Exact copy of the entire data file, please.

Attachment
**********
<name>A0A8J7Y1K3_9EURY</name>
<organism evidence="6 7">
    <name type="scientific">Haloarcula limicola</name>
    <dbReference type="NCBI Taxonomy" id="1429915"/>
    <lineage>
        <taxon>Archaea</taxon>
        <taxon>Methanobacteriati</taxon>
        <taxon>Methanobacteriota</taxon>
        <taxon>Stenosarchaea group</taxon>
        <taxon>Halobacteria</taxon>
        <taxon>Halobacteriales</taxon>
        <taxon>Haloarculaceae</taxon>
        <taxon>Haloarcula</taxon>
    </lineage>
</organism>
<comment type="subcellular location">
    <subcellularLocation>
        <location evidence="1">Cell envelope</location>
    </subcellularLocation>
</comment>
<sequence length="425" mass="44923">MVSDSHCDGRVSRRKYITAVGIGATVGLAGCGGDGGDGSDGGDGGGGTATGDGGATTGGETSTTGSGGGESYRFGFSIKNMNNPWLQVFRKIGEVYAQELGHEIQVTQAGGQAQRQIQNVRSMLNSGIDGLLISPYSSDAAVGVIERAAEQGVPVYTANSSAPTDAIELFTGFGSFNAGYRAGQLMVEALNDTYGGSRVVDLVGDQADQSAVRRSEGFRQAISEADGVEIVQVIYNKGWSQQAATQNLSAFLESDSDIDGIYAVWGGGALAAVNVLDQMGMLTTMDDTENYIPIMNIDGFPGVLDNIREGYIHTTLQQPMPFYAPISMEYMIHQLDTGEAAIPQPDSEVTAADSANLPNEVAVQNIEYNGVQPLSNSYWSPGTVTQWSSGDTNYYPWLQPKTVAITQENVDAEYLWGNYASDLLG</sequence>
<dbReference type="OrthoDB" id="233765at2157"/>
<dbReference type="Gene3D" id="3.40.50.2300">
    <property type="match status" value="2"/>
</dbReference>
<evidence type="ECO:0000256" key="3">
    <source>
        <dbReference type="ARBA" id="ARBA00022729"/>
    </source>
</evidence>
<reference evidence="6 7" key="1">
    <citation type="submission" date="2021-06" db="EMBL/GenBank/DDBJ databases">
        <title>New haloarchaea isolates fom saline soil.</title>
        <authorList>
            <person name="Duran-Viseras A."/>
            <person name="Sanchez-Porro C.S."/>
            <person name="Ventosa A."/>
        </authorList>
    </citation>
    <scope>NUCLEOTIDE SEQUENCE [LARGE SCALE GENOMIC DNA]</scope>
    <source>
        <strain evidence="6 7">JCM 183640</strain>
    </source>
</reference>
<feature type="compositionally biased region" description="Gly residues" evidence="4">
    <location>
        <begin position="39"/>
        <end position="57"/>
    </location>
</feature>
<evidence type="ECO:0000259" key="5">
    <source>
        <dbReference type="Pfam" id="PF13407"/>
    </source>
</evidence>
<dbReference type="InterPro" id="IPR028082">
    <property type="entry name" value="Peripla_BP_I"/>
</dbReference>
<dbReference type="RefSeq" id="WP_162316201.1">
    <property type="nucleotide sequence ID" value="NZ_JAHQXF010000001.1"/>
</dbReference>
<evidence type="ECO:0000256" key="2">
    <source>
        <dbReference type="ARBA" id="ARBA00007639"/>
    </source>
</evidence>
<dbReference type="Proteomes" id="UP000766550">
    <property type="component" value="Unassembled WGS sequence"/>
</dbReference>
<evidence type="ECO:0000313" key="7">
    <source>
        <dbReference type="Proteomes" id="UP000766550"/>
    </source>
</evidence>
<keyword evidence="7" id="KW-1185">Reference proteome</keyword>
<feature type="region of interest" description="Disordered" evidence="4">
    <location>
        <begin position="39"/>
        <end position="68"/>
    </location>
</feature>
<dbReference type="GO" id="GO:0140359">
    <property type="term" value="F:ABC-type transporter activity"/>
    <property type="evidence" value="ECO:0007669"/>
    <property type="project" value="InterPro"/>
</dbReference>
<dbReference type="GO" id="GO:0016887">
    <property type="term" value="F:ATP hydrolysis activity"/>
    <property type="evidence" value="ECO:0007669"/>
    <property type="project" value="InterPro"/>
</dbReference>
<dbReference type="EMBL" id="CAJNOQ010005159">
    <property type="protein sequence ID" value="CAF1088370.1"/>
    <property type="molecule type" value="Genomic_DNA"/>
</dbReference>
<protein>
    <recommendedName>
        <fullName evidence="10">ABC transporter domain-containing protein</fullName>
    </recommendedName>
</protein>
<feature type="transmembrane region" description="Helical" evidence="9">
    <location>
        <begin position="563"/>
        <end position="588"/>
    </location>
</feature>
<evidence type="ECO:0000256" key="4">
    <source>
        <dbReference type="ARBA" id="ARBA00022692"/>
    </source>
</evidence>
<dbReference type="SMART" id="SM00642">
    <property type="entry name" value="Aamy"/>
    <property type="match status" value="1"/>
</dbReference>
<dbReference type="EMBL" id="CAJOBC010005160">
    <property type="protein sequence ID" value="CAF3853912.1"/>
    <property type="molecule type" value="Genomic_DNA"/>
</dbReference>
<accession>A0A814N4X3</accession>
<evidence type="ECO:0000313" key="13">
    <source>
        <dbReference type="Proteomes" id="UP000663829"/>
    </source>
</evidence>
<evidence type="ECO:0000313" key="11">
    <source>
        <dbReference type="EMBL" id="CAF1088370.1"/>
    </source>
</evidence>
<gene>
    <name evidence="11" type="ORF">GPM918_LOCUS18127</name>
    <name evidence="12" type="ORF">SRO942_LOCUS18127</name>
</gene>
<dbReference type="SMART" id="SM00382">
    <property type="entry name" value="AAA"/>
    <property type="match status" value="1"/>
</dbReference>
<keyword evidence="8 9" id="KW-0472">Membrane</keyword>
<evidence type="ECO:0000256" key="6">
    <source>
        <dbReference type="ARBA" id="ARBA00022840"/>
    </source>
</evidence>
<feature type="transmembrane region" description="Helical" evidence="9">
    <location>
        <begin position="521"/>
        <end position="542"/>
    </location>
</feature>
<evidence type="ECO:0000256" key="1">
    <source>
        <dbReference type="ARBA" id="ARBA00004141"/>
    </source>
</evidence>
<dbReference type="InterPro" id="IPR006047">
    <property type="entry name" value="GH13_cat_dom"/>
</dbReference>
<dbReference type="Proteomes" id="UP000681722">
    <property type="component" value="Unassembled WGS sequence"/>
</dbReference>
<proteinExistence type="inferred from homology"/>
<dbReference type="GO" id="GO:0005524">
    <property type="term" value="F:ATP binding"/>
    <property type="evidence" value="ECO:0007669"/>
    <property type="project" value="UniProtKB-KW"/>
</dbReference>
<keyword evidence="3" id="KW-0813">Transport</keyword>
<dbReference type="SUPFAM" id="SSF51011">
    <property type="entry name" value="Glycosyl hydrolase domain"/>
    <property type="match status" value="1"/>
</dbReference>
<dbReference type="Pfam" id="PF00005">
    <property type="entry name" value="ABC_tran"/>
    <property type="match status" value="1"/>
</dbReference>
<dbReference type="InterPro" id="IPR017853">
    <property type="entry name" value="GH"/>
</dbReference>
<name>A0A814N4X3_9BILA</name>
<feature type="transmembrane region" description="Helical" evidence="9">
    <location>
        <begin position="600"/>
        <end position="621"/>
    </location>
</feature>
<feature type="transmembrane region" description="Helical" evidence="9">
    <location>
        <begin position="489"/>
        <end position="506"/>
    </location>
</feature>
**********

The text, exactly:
<name>A0A8J7Y1K3_9EURY</name>
<organism evidence="6 7">
    <name type="scientific">Haloarcula limicola</name>
    <dbReference type="NCBI Taxonomy" id="1429915"/>
    <lineage>
        <taxon>Archaea</taxon>
        <taxon>Methanobacteriati</taxon>
        <taxon>Methanobacteriota</taxon>
        <taxon>Stenosarchaea group</taxon>
        <taxon>Halobacteria</taxon>
        <taxon>Halobacteriales</taxon>
        <taxon>Haloarculaceae</taxon>
        <taxon>Haloarcula</taxon>
    </lineage>
</organism>
<comment type="subcellular location">
    <subcellularLocation>
        <location evidence="1">Cell envelope</location>
    </subcellularLocation>
</comment>
<sequence length="425" mass="44923">MVSDSHCDGRVSRRKYITAVGIGATVGLAGCGGDGGDGSDGGDGGGGTATGDGGATTGGETSTTGSGGGESYRFGFSIKNMNNPWLQVFRKIGEVYAQELGHEIQVTQAGGQAQRQIQNVRSMLNSGIDGLLISPYSSDAAVGVIERAAEQGVPVYTANSSAPTDAIELFTGFGSFNAGYRAGQLMVEALNDTYGGSRVVDLVGDQADQSAVRRSEGFRQAISEADGVEIVQVIYNKGWSQQAATQNLSAFLESDSDIDGIYAVWGGGALAAVNVLDQMGMLTTMDDTENYIPIMNIDGFPGVLDNIREGYIHTTLQQPMPFYAPISMEYMIHQLDTGEAAIPQPDSEVTAADSANLPNEVAVQNIEYNGVQPLSNSYWSPGTVTQWSSGDTNYYPWLQPKTVAITQENVDAEYLWGNYASDLLG</sequence>
<dbReference type="OrthoDB" id="233765at2157"/>
<dbReference type="Gene3D" id="3.40.50.2300">
    <property type="match status" value="2"/>
</dbReference>
<evidence type="ECO:0000256" key="3">
    <source>
        <dbReference type="ARBA" id="ARBA00022729"/>
    </source>
</evidence>
<reference evidence="6 7" key="1">
    <citation type="submission" date="2021-06" db="EMBL/GenBank/DDBJ databases">
        <title>New haloarchaea isolates fom saline soil.</title>
        <authorList>
            <person name="Duran-Viseras A."/>
            <person name="Sanchez-Porro C.S."/>
            <person name="Ventosa A."/>
        </authorList>
    </citation>
    <scope>NUCLEOTIDE SEQUENCE [LARGE SCALE GENOMIC DNA]</scope>
    <source>
        <strain evidence="6 7">JCM 183640</strain>
    </source>
</reference>
<feature type="compositionally biased region" description="Gly residues" evidence="4">
    <location>
        <begin position="39"/>
        <end position="57"/>
    </location>
</feature>
<evidence type="ECO:0000259" key="5">
    <source>
        <dbReference type="Pfam" id="PF13407"/>
    </source>
</evidence>
<dbReference type="InterPro" id="IPR028082">
    <property type="entry name" value="Peripla_BP_I"/>
</dbReference>
<dbReference type="RefSeq" id="WP_162316201.1">
    <property type="nucleotide sequence ID" value="NZ_JAHQXF010000001.1"/>
</dbReference>
<evidence type="ECO:0000256" key="2">
    <source>
        <dbReference type="ARBA" id="ARBA00007639"/>
    </source>
</evidence>
<dbReference type="Proteomes" id="UP000766550">
    <property type="component" value="Unassembled WGS sequence"/>
</dbReference>
<evidence type="ECO:0000313" key="7">
    <source>
        <dbReference type="Proteomes" id="UP000766550"/>
    </source>
</evidence>
<keyword evidence="7" id="KW-1185">Reference proteome</keyword>
<feature type="region of interest" description="Disordered" evidence="4">
    <location>
        <begin position="39"/>
        <end position="68"/>
    </location>
</feature>
<dbReference type="GO" id="GO:0140359">
    <property type="term" value="F:ABC-type transporter activity"/>
    <property type="evidence" value="ECO:0007669"/>
    <property type="project" value="InterPro"/>
</dbReference>
<dbReference type="GO" id="GO:0016887">
    <property type="term" value="F:ATP hydrolysis activity"/>
    <property type="evidence" value="ECO:0007669"/>
    <property type="project" value="InterPro"/>
</dbReference>
<dbReference type="EMBL" id="CAJNOQ010005159">
    <property type="protein sequence ID" value="CAF1088370.1"/>
    <property type="molecule type" value="Genomic_DNA"/>
</dbReference>
<protein>
    <recommendedName>
        <fullName evidence="10">ABC transporter domain-containing protein</fullName>
    </recommendedName>
</protein>
<feature type="transmembrane region" description="Helical" evidence="9">
    <location>
        <begin position="563"/>
        <end position="588"/>
    </location>
</feature>
<evidence type="ECO:0000256" key="4">
    <source>
        <dbReference type="ARBA" id="ARBA00022692"/>
    </source>
</evidence>
<dbReference type="SMART" id="SM00642">
    <property type="entry name" value="Aamy"/>
    <property type="match status" value="1"/>
</dbReference>
<dbReference type="EMBL" id="CAJOBC010005160">
    <property type="protein sequence ID" value="CAF3853912.1"/>
    <property type="molecule type" value="Genomic_DNA"/>
</dbReference>
<accession>A0A814N4X3</accession>
<evidence type="ECO:0000313" key="13">
    <source>
        <dbReference type="Proteomes" id="UP000663829"/>
    </source>
</evidence>
<evidence type="ECO:0000313" key="11">
    <source>
        <dbReference type="EMBL" id="CAF1088370.1"/>
    </source>
</evidence>
<gene>
    <name evidence="11" type="ORF">GPM918_LOCUS18127</name>
    <name evidence="12" type="ORF">SRO942_LOCUS18127</name>
</gene>
<dbReference type="SMART" id="SM00382">
    <property type="entry name" value="AAA"/>
    <property type="match status" value="1"/>
</dbReference>
<keyword evidence="8 9" id="KW-0472">Membrane</keyword>
<evidence type="ECO:0000256" key="6">
    <source>
        <dbReference type="ARBA" id="ARBA00022840"/>
    </source>
</evidence>
<feature type="transmembrane region" description="Helical" evidence="9">
    <location>
        <begin position="521"/>
        <end position="542"/>
    </location>
</feature>
<evidence type="ECO:0000256" key="1">
    <source>
        <dbReference type="ARBA" id="ARBA00004141"/>
    </source>
</evidence>
<dbReference type="InterPro" id="IPR006047">
    <property type="entry name" value="GH13_cat_dom"/>
</dbReference>
<dbReference type="Proteomes" id="UP000681722">
    <property type="component" value="Unassembled WGS sequence"/>
</dbReference>
<proteinExistence type="inferred from homology"/>
<dbReference type="GO" id="GO:0005524">
    <property type="term" value="F:ATP binding"/>
    <property type="evidence" value="ECO:0007669"/>
    <property type="project" value="UniProtKB-KW"/>
</dbReference>
<keyword evidence="3" id="KW-0813">Transport</keyword>
<dbReference type="SUPFAM" id="SSF51011">
    <property type="entry name" value="Glycosyl hydrolase domain"/>
    <property type="match status" value="1"/>
</dbReference>
<dbReference type="Pfam" id="PF00005">
    <property type="entry name" value="ABC_tran"/>
    <property type="match status" value="1"/>
</dbReference>
<dbReference type="InterPro" id="IPR017853">
    <property type="entry name" value="GH"/>
</dbReference>
<name>A0A814N4X3_9BILA</name>
<feature type="transmembrane region" description="Helical" evidence="9">
    <location>
        <begin position="600"/>
        <end position="621"/>
    </location>
</feature>
<feature type="transmembrane region" description="Helical" evidence="9">
    <location>
        <begin position="489"/>
        <end position="506"/>
    </location>
</feature>